Yesterday I ran into Steve Krysko, one of the veterans I interviewed many years ago. Steve isn't the veteran in the picture; that's Hilding Freeberg, whose widow, Alyce, let me scan pictures from Hilding's photo album after he passed away.
It was kind of sad seeing Steve. He was outside in front of the high rise where he lives on the upper West Side of Manhattan, with a walker, getting a bit of exercise. I asked him how old he is now and he said 90. He said he has a lot of things wrong with him now and that he's nearing the end of his life. He seemed depressed, and complained that while the cost of everything is going up, his income hasn't gone up in five years. He has a pension and Social Security. He worked for American Express after the war until he retired. He said he didn't know what he would do without the excellent health coverage that he got when he retired; I assumed he meant some kind of retiree health coverage from American Express but I didn't ask him to elaborate. He did say he had skin cancer on his head and showed me a scar where it had been removed, and he said they gave him a salve to apply, I think he said the price was $900 for a three-month supply, which was covered. But that and some other medications he's taking, he could never afford otherwise.
He said he was in the hospital recently, and that his defibrillator -- he has one of those implanted -- was acting up. And he said there was a young man in the hospital, he couldn't have been more than 20 or 22, and he had no hands and no legs, and he said imagine having to spend your whole life having somebody dress you and wipe your rear end when you go to the bathroom. He didn't use the words "rear end."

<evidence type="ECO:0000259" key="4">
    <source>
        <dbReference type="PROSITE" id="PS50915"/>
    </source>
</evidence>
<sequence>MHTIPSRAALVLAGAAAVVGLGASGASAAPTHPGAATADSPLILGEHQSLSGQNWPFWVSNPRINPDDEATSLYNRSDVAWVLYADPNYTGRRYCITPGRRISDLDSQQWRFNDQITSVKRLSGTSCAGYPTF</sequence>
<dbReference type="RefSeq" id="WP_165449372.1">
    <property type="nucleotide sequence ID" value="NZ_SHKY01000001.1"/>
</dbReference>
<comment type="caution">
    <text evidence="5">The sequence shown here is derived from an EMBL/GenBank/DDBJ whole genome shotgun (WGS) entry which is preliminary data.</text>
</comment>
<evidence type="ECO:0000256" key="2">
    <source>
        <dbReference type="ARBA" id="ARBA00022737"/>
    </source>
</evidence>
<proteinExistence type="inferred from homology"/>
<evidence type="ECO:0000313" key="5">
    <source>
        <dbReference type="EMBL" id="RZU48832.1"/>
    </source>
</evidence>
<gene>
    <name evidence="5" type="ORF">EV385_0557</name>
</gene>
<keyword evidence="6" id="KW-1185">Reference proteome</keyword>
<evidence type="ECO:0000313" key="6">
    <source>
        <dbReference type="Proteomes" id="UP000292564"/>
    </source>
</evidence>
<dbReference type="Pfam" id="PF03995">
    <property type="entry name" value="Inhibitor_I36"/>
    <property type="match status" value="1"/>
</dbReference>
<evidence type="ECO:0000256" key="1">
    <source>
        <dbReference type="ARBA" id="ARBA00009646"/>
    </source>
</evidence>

Steve was a rough and tumble kid from Scranton who moved to New York City and then Bridgeport, Connecticut, before he was drafted. I said earlier that I interviewed him but I didn't really interview him; when I showed up to conduct the interview he said he thought about it and he didn't want to talk, but in place of the interview he had written an account of his experiences, and he handed me a manuscript that was 15 to 20 pages. Like a dummy I had my tape recorder with me but I didn't turn it on. And as I looked at the manuscript I would read a short passage from it and he would elaborate. I wish I'd gotten that elaboration on tape but I didn't.
After seeing him yesterday I re-read his story, which he titled "The Finger of Fate." Only half to two-thirds is up on the site, and the rest of the manuscript is, hopefully, in a filing cabinet or a box of papers in my apartment somewhere.
About ten years ago the producers of "The Color of War," a documentary that was on the History Channel, used some passages from my original web site, tankbooks.com, having actors read the passages to illustrate original footage from World War II. They needed pictures and consent forms, so I contacted Steve and he gave me the following pictures:
Here's a link to Steve's story, "The Finger of Fate." The language is a little salty, but like I said, before World War II, Steve was a rough and tumble kid from Scranton, not the kindly old gentleman I used to see feeding the squirrels in the grassy areas outside the building where he was a neighbor of mine.